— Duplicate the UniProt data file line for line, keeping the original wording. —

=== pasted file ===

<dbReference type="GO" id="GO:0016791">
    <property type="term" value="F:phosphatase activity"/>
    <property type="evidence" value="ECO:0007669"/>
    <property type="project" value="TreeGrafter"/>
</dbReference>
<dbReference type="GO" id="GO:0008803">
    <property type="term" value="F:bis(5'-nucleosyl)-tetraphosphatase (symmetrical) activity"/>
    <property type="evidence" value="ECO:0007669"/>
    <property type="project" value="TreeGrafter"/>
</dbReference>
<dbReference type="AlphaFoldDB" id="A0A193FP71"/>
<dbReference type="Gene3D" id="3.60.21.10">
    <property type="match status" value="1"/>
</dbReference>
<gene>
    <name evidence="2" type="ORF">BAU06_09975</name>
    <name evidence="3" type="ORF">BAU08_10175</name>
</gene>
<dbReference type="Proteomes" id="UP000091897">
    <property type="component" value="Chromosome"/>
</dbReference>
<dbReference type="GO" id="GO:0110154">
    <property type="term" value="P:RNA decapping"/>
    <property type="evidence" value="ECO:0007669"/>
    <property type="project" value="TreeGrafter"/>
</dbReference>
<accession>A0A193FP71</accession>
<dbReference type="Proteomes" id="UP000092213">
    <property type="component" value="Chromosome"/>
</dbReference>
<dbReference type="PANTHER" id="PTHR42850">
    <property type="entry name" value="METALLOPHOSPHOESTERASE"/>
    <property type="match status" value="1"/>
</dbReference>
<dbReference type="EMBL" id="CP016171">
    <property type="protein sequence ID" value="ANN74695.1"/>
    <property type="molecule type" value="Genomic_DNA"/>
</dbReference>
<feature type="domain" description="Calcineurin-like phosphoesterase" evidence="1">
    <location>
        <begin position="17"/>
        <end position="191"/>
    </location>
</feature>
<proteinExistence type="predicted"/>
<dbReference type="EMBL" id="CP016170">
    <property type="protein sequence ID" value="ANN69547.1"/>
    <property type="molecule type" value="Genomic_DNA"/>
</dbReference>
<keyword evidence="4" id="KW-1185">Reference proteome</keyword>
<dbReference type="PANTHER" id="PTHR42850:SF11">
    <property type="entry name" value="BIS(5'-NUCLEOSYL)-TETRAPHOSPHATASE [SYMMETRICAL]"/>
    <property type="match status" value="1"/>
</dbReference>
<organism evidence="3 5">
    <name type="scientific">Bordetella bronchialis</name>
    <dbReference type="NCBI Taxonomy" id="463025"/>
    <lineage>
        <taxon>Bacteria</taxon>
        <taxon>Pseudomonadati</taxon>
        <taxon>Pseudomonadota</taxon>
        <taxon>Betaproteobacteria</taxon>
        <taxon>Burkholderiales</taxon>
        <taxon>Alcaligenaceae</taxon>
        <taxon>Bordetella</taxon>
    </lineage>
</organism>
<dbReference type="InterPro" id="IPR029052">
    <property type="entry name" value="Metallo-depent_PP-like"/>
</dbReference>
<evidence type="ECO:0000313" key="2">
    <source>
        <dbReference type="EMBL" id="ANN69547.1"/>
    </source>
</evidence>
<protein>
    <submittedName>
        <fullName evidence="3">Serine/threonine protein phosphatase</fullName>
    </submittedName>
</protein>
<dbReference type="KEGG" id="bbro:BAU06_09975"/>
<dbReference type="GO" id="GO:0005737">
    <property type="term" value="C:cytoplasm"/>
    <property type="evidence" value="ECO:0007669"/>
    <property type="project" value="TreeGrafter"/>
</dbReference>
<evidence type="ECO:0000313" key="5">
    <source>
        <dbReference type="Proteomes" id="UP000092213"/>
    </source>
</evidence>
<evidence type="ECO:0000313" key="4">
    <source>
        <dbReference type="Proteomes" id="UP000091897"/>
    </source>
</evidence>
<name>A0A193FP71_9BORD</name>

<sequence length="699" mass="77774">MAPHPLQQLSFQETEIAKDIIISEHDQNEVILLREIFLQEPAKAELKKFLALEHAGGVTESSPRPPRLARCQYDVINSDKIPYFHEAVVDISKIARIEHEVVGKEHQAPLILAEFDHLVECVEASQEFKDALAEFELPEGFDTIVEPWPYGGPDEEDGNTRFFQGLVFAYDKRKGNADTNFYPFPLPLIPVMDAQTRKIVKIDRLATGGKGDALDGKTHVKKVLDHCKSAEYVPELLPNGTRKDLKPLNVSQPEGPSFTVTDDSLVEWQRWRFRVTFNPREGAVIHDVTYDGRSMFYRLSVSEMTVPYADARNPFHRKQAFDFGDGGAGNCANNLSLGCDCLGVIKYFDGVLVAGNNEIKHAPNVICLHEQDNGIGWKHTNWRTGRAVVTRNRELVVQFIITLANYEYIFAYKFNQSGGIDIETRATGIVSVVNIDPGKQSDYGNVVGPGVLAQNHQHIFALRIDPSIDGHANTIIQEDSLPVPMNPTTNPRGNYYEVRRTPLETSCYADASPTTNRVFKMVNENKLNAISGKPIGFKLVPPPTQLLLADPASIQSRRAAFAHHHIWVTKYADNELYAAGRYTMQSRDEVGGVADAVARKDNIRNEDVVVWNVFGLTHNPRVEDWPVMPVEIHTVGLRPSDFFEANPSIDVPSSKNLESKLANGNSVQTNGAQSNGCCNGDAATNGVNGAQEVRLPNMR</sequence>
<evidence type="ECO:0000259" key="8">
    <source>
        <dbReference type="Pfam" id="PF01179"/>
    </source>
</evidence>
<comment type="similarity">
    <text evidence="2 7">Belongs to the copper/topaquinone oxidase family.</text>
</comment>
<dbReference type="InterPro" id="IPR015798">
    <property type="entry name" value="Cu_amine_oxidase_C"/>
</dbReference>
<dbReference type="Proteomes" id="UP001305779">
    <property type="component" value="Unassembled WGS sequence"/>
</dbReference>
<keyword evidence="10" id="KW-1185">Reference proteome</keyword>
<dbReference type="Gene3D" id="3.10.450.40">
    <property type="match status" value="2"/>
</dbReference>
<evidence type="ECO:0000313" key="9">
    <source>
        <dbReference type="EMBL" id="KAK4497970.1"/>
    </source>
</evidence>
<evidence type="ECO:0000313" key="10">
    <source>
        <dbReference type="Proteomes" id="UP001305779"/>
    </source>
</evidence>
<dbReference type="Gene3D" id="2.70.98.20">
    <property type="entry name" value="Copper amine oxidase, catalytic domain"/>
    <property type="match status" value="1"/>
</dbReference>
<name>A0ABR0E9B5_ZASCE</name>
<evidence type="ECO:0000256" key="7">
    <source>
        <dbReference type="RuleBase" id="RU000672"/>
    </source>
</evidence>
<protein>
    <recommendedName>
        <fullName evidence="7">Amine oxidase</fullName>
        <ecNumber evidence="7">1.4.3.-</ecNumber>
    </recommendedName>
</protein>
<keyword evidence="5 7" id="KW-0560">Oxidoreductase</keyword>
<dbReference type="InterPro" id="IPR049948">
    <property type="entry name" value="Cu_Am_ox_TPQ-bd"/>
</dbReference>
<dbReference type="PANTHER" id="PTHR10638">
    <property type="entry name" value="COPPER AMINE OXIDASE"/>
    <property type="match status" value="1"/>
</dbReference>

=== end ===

<dbReference type="GO" id="GO:0016791">
    <property type="term" value="F:phosphatase activity"/>
    <property type="evidence" value="ECO:0007669"/>
    <property type="project" value="TreeGrafter"/>
</dbReference>
<dbReference type="GO" id="GO:0008803">
    <property type="term" value="F:bis(5'-nucleosyl)-tetraphosphatase (symmetrical) activity"/>
    <property type="evidence" value="ECO:0007669"/>
    <property type="project" value="TreeGrafter"/>
</dbReference>
<dbReference type="AlphaFoldDB" id="A0A193FP71"/>
<dbReference type="Gene3D" id="3.60.21.10">
    <property type="match status" value="1"/>
</dbReference>
<gene>
    <name evidence="2" type="ORF">BAU06_09975</name>
    <name evidence="3" type="ORF">BAU08_10175</name>
</gene>
<dbReference type="Proteomes" id="UP000091897">
    <property type="component" value="Chromosome"/>
</dbReference>
<dbReference type="GO" id="GO:0110154">
    <property type="term" value="P:RNA decapping"/>
    <property type="evidence" value="ECO:0007669"/>
    <property type="project" value="TreeGrafter"/>
</dbReference>
<accession>A0A193FP71</accession>
<dbReference type="Proteomes" id="UP000092213">
    <property type="component" value="Chromosome"/>
</dbReference>
<dbReference type="PANTHER" id="PTHR42850">
    <property type="entry name" value="METALLOPHOSPHOESTERASE"/>
    <property type="match status" value="1"/>
</dbReference>
<dbReference type="EMBL" id="CP016171">
    <property type="protein sequence ID" value="ANN74695.1"/>
    <property type="molecule type" value="Genomic_DNA"/>
</dbReference>
<feature type="domain" description="Calcineurin-like phosphoesterase" evidence="1">
    <location>
        <begin position="17"/>
        <end position="191"/>
    </location>
</feature>
<proteinExistence type="predicted"/>
<dbReference type="EMBL" id="CP016170">
    <property type="protein sequence ID" value="ANN69547.1"/>
    <property type="molecule type" value="Genomic_DNA"/>
</dbReference>
<keyword evidence="4" id="KW-1185">Reference proteome</keyword>
<dbReference type="PANTHER" id="PTHR42850:SF11">
    <property type="entry name" value="BIS(5'-NUCLEOSYL)-TETRAPHOSPHATASE [SYMMETRICAL]"/>
    <property type="match status" value="1"/>
</dbReference>
<organism evidence="3 5">
    <name type="scientific">Bordetella bronchialis</name>
    <dbReference type="NCBI Taxonomy" id="463025"/>
    <lineage>
        <taxon>Bacteria</taxon>
        <taxon>Pseudomonadati</taxon>
        <taxon>Pseudomonadota</taxon>
        <taxon>Betaproteobacteria</taxon>
        <taxon>Burkholderiales</taxon>
        <taxon>Alcaligenaceae</taxon>
        <taxon>Bordetella</taxon>
    </lineage>
</organism>
<dbReference type="InterPro" id="IPR029052">
    <property type="entry name" value="Metallo-depent_PP-like"/>
</dbReference>
<evidence type="ECO:0000313" key="2">
    <source>
        <dbReference type="EMBL" id="ANN69547.1"/>
    </source>
</evidence>
<protein>
    <submittedName>
        <fullName evidence="3">Serine/threonine protein phosphatase</fullName>
    </submittedName>
</protein>
<dbReference type="KEGG" id="bbro:BAU06_09975"/>
<dbReference type="GO" id="GO:0005737">
    <property type="term" value="C:cytoplasm"/>
    <property type="evidence" value="ECO:0007669"/>
    <property type="project" value="TreeGrafter"/>
</dbReference>
<evidence type="ECO:0000313" key="5">
    <source>
        <dbReference type="Proteomes" id="UP000092213"/>
    </source>
</evidence>
<evidence type="ECO:0000313" key="4">
    <source>
        <dbReference type="Proteomes" id="UP000091897"/>
    </source>
</evidence>
<name>A0A193FP71_9BORD</name>

<sequence length="699" mass="77774">MAPHPLQQLSFQETEIAKDIIISEHDQNEVILLREIFLQEPAKAELKKFLALEHAGGVTESSPRPPRLARCQYDVINSDKIPYFHEAVVDISKIARIEHEVVGKEHQAPLILAEFDHLVECVEASQEFKDALAEFELPEGFDTIVEPWPYGGPDEEDGNTRFFQGLVFAYDKRKGNADTNFYPFPLPLIPVMDAQTRKIVKIDRLATGGKGDALDGKTHVKKVLDHCKSAEYVPELLPNGTRKDLKPLNVSQPEGPSFTVTDDSLVEWQRWRFRVTFNPREGAVIHDVTYDGRSMFYRLSVSEMTVPYADARNPFHRKQAFDFGDGGAGNCANNLSLGCDCLGVIKYFDGVLVAGNNEIKHAPNVICLHEQDNGIGWKHTNWRTGRAVVTRNRELVVQFIITLANYEYIFAYKFNQSGGIDIETRATGIVSVVNIDPGKQSDYGNVVGPGVLAQNHQHIFALRIDPSIDGHANTIIQEDSLPVPMNPTTNPRGNYYEVRRTPLETSCYADASPTTNRVFKMVNENKLNAISGKPIGFKLVPPPTQLLLADPASIQSRRAAFAHHHIWVTKYADNELYAAGRYTMQSRDEVGGVADAVARKDNIRNEDVVVWNVFGLTHNPRVEDWPVMPVEIHTVGLRPSDFFEANPSIDVPSSKNLESKLANGNSVQTNGAQSNGCCNGDAATNGVNGAQEVRLPNMR</sequence>
<evidence type="ECO:0000259" key="8">
    <source>
        <dbReference type="Pfam" id="PF01179"/>
    </source>
</evidence>
<comment type="similarity">
    <text evidence="2 7">Belongs to the copper/topaquinone oxidase family.</text>
</comment>
<dbReference type="InterPro" id="IPR015798">
    <property type="entry name" value="Cu_amine_oxidase_C"/>
</dbReference>
<dbReference type="Proteomes" id="UP001305779">
    <property type="component" value="Unassembled WGS sequence"/>
</dbReference>
<keyword evidence="10" id="KW-1185">Reference proteome</keyword>
<dbReference type="Gene3D" id="3.10.450.40">
    <property type="match status" value="2"/>
</dbReference>
<evidence type="ECO:0000313" key="9">
    <source>
        <dbReference type="EMBL" id="KAK4497970.1"/>
    </source>
</evidence>
<evidence type="ECO:0000313" key="10">
    <source>
        <dbReference type="Proteomes" id="UP001305779"/>
    </source>
</evidence>
<dbReference type="Gene3D" id="2.70.98.20">
    <property type="entry name" value="Copper amine oxidase, catalytic domain"/>
    <property type="match status" value="1"/>
</dbReference>
<name>A0ABR0E9B5_ZASCE</name>
<evidence type="ECO:0000256" key="7">
    <source>
        <dbReference type="RuleBase" id="RU000672"/>
    </source>
</evidence>
<protein>
    <recommendedName>
        <fullName evidence="7">Amine oxidase</fullName>
        <ecNumber evidence="7">1.4.3.-</ecNumber>
    </recommendedName>
</protein>
<keyword evidence="5 7" id="KW-0560">Oxidoreductase</keyword>
<dbReference type="InterPro" id="IPR049948">
    <property type="entry name" value="Cu_Am_ox_TPQ-bd"/>
</dbReference>
<dbReference type="PANTHER" id="PTHR10638">
    <property type="entry name" value="COPPER AMINE OXIDASE"/>
    <property type="match status" value="1"/>
</dbReference>